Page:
Re: ALAN and/or RAY
Re: ALAN and/or RAY
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Posted by Alan S.
on December 05, 2000 at 12:22:31:
In Reply to: ALAN and/or RAY posted by Gert on December 04, 2000 at 11:45:40:
: If you are supposed to have no carbohydrates and you slip and have, say
: a piece of bread, have you completely negated all your work? I guess I am asking
: whether a little of the no-no is better than a lot of it or whether a no-no is a no-no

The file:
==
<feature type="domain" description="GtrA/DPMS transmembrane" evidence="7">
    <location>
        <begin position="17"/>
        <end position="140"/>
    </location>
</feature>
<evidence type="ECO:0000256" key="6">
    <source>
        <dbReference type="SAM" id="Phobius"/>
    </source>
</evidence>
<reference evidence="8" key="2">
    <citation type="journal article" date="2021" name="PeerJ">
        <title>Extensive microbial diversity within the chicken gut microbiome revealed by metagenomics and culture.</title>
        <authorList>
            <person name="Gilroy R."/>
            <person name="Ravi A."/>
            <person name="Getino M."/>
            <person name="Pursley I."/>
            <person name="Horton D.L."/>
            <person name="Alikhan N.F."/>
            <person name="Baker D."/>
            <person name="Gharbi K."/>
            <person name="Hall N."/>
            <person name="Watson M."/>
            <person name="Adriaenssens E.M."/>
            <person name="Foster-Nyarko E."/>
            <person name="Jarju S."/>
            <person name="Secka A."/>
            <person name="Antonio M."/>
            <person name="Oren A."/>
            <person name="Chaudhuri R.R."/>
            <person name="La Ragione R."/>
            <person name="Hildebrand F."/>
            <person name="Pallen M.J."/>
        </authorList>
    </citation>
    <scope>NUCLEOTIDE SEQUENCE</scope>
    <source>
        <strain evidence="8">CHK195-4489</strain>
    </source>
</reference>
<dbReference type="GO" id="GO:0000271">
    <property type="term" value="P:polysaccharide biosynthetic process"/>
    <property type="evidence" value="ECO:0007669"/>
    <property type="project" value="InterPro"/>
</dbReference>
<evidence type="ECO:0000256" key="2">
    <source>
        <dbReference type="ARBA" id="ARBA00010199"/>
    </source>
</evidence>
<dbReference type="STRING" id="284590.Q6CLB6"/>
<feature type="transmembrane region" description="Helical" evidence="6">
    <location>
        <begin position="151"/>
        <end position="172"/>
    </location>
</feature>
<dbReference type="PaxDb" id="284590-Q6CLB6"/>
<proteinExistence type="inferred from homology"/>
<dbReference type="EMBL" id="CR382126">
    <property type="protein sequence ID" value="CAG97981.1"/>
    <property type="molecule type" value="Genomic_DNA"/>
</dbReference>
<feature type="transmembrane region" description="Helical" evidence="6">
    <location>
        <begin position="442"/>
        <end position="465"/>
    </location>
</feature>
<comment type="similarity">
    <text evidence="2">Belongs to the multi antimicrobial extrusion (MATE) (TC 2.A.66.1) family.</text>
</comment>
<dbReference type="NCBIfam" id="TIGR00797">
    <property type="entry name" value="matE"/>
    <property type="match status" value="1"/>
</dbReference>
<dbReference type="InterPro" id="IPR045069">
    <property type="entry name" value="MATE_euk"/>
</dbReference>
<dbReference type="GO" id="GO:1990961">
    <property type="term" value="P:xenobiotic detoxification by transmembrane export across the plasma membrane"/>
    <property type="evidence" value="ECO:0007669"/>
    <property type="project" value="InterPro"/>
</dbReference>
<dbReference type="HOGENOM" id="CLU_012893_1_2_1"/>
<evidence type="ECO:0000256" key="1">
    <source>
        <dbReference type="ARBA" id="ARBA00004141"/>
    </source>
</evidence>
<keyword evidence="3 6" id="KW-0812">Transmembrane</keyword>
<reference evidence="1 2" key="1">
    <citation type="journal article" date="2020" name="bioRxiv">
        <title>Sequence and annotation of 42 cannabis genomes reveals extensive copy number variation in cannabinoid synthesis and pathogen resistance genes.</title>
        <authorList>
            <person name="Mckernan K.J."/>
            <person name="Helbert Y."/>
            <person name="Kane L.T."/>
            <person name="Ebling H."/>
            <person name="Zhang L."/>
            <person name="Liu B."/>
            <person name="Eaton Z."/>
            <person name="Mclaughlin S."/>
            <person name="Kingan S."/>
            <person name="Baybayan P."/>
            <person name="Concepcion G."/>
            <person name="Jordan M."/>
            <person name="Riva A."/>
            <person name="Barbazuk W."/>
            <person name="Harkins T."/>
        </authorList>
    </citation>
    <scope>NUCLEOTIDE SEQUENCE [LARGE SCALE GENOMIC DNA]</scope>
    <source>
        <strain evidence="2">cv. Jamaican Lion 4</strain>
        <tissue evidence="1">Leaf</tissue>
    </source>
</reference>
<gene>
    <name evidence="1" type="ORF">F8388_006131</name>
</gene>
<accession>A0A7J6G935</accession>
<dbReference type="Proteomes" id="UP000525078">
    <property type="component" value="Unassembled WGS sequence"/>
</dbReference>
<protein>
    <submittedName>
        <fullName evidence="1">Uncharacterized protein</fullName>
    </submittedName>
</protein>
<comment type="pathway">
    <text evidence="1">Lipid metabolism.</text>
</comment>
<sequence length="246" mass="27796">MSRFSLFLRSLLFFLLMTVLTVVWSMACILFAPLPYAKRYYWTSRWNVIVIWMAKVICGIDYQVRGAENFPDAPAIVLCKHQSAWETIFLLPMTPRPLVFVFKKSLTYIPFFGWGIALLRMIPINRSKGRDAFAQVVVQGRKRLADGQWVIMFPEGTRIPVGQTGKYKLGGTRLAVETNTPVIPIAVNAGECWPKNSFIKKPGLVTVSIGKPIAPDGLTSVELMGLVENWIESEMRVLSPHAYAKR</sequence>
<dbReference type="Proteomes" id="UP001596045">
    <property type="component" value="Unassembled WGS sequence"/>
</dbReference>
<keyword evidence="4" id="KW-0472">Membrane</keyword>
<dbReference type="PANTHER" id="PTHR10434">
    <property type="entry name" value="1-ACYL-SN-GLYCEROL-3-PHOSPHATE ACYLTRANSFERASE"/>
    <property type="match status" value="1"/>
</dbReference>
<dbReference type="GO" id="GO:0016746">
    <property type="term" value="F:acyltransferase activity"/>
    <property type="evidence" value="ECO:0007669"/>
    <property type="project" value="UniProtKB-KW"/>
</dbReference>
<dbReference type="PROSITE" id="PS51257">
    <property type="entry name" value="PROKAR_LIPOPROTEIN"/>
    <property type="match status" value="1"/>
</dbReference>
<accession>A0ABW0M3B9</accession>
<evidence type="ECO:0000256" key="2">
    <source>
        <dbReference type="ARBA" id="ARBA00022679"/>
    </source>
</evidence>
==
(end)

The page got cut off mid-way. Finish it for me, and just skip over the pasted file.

I replied to essentially this same question a few days ago (look down the list of messages). To be successful on Atkins, you have to be willing to give up the non-essential carbs such as sugar, bread, potatoes, pasta, rice, corn, etc (actually, all carbs are non-essential, it's just that non-starchy vegetables contain other beneficial stuff along with a few carbs). The problem with trying to just reduce the amount of these foods instead of eliminating them is that these foods cause cravings for more carbs. Most people can't just have one piece of candy or one piece of bread and stop at that. And that one piece of candy or one piece of bread can raise your insulin level enough to block any burning of fat for that day (depends on each individuals insulin response). If you will go cold turkey on this stuff for just a few days, you will be amazed to find that you no longer hunger for them, at least that is what happened to me and many of my friends that have tried the diet. If you are in the induction phase of the Atkins diet (<20 gms/day of carbs), then just one piece of bread will put you at or near your carb limit for the day. Now you have no carbs left to eat healthy foods such as a salad or green vegetables, and no snacks such as cheese or nuts. Face it, sugar and refined carbohydrates (flour, pasta, etc.) are your enemy if you are overweight. You can stray from the diet a little occasionally (say once a week, not a little every day) after the induction period and still be successful. Alan S.